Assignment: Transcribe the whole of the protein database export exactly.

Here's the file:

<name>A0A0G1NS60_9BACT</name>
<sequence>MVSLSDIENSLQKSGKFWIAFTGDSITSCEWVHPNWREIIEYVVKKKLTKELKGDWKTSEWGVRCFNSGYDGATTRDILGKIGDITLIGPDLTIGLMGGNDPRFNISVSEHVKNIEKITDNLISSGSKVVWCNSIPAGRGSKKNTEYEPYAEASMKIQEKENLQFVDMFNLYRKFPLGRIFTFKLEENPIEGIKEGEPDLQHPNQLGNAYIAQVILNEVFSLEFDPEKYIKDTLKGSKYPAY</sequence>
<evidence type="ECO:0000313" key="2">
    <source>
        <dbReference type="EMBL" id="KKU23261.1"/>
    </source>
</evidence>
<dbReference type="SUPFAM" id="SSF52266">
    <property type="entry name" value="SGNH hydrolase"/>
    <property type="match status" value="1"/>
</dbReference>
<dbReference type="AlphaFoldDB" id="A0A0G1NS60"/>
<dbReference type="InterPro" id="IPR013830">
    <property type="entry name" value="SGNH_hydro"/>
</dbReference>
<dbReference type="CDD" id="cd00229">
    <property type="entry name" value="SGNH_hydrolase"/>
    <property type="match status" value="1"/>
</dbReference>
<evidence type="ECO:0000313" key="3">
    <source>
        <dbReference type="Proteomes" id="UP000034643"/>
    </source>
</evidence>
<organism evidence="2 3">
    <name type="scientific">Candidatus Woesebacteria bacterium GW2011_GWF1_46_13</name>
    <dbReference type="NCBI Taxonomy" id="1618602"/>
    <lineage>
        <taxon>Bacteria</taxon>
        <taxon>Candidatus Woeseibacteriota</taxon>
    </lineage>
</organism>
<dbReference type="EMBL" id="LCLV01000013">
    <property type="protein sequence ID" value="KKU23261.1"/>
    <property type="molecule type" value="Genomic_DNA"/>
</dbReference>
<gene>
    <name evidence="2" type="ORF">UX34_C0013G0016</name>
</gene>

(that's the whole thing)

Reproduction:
<name>A0A0G1NS60_9BACT</name>
<sequence>MVSLSDIENSLQKSGKFWIAFTGDSITSCEWVHPNWREIIEYVVKKKLTKELKGDWKTSEWGVRCFNSGYDGATTRDILGKIGDITLIGPDLTIGLMGGNDPRFNISVSEHVKNIEKITDNLISSGSKVVWCNSIPAGRGSKKNTEYEPYAEASMKIQEKENLQFVDMFNLYRKFPLGRIFTFKLEENPIEGIKEGEPDLQHPNQLGNAYIAQVILNEVFSLEFDPEKYIKDTLKGSKYPAY</sequence>
<evidence type="ECO:0000313" key="2">
    <source>
        <dbReference type="EMBL" id="KKU23261.1"/>
    </source>
</evidence>
<dbReference type="SUPFAM" id="SSF52266">
    <property type="entry name" value="SGNH hydrolase"/>
    <property type="match status" value="1"/>
</dbReference>
<dbReference type="AlphaFoldDB" id="A0A0G1NS60"/>
<dbReference type="InterPro" id="IPR013830">
    <property type="entry name" value="SGNH_hydro"/>
</dbReference>
<dbReference type="CDD" id="cd00229">
    <property type="entry name" value="SGNH_hydrolase"/>
    <property type="match status" value="1"/>
</dbReference>
<evidence type="ECO:0000313" key="3">
    <source>
        <dbReference type="Proteomes" id="UP000034643"/>
    </source>
</evidence>
<organism evidence="2 3">
    <name type="scientific">Candidatus Woesebacteria bacterium GW2011_GWF1_46_13</name>
    <dbReference type="NCBI Taxonomy" id="1618602"/>
    <lineage>
        <taxon>Bacteria</taxon>
        <taxon>Candidatus Woeseibacteriota</taxon>
    </lineage>
</organism>
<dbReference type="EMBL" id="LCLV01000013">
    <property type="protein sequence ID" value="KKU23261.1"/>
    <property type="molecule type" value="Genomic_DNA"/>
</dbReference>
<gene>
    <name evidence="2" type="ORF">UX34_C0013G0016</name>
</gene>